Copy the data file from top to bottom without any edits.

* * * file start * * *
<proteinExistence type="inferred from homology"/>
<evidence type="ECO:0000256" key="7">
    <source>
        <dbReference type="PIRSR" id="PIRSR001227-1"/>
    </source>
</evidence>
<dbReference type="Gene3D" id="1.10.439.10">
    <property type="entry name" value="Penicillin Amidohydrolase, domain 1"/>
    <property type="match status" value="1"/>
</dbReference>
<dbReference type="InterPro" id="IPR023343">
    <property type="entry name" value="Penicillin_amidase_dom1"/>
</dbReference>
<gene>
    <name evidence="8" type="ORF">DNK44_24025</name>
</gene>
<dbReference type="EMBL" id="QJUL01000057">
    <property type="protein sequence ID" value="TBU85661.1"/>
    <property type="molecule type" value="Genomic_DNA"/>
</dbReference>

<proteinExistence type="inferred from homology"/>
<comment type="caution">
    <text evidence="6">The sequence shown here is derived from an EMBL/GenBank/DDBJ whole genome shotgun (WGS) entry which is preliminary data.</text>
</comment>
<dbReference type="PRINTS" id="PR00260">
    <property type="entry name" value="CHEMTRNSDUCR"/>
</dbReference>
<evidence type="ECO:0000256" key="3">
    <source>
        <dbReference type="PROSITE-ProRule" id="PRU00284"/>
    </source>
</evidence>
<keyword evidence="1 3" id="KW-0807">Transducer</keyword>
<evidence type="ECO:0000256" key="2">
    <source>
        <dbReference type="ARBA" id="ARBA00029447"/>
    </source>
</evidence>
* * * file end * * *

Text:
<proteinExistence type="inferred from homology"/>
<evidence type="ECO:0000256" key="7">
    <source>
        <dbReference type="PIRSR" id="PIRSR001227-1"/>
    </source>
</evidence>
<dbReference type="Gene3D" id="1.10.439.10">
    <property type="entry name" value="Penicillin Amidohydrolase, domain 1"/>
    <property type="match status" value="1"/>
</dbReference>
<dbReference type="InterPro" id="IPR023343">
    <property type="entry name" value="Penicillin_amidase_dom1"/>
</dbReference>
<gene>
    <name evidence="8" type="ORF">DNK44_24025</name>
</gene>
<dbReference type="EMBL" id="QJUL01000057">
    <property type="protein sequence ID" value="TBU85661.1"/>
    <property type="molecule type" value="Genomic_DNA"/>
</dbReference>

<proteinExistence type="inferred from homology"/>
<comment type="caution">
    <text evidence="6">The sequence shown here is derived from an EMBL/GenBank/DDBJ whole genome shotgun (WGS) entry which is preliminary data.</text>
</comment>
<dbReference type="PRINTS" id="PR00260">
    <property type="entry name" value="CHEMTRNSDUCR"/>
</dbReference>
<evidence type="ECO:0000256" key="3">
    <source>
        <dbReference type="PROSITE-ProRule" id="PRU00284"/>
    </source>
</evidence>
<keyword evidence="1 3" id="KW-0807">Transducer</keyword>
<evidence type="ECO:0000256" key="2">
    <source>
        <dbReference type="ARBA" id="ARBA00029447"/>
    </source>
</evidence>